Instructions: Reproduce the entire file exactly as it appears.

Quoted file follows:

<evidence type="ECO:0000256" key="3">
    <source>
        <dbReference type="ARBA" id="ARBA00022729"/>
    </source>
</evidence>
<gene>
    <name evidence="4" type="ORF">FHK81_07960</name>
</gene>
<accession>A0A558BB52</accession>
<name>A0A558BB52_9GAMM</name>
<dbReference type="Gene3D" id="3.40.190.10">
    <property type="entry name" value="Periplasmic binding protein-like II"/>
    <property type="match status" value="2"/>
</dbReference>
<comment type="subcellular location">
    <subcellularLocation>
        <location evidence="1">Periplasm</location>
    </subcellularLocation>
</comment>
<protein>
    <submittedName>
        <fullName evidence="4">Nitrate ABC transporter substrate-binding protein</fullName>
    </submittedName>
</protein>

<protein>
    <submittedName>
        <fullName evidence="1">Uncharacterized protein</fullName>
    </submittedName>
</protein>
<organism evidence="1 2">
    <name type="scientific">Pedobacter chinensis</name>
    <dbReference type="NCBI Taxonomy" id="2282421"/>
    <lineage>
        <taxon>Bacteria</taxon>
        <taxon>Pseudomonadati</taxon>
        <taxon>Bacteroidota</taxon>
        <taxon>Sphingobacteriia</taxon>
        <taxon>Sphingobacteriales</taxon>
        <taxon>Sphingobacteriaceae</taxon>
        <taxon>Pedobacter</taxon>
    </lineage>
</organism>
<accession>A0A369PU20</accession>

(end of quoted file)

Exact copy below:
<evidence type="ECO:0000256" key="3">
    <source>
        <dbReference type="ARBA" id="ARBA00022729"/>
    </source>
</evidence>
<gene>
    <name evidence="4" type="ORF">FHK81_07960</name>
</gene>
<accession>A0A558BB52</accession>
<name>A0A558BB52_9GAMM</name>
<dbReference type="Gene3D" id="3.40.190.10">
    <property type="entry name" value="Periplasmic binding protein-like II"/>
    <property type="match status" value="2"/>
</dbReference>
<comment type="subcellular location">
    <subcellularLocation>
        <location evidence="1">Periplasm</location>
    </subcellularLocation>
</comment>
<protein>
    <submittedName>
        <fullName evidence="4">Nitrate ABC transporter substrate-binding protein</fullName>
    </submittedName>
</protein>

<protein>
    <submittedName>
        <fullName evidence="1">Uncharacterized protein</fullName>
    </submittedName>
</protein>
<organism evidence="1 2">
    <name type="scientific">Pedobacter chinensis</name>
    <dbReference type="NCBI Taxonomy" id="2282421"/>
    <lineage>
        <taxon>Bacteria</taxon>
        <taxon>Pseudomonadati</taxon>
        <taxon>Bacteroidota</taxon>
        <taxon>Sphingobacteriia</taxon>
        <taxon>Sphingobacteriales</taxon>
        <taxon>Sphingobacteriaceae</taxon>
        <taxon>Pedobacter</taxon>
    </lineage>
</organism>
<accession>A0A369PU20</accession>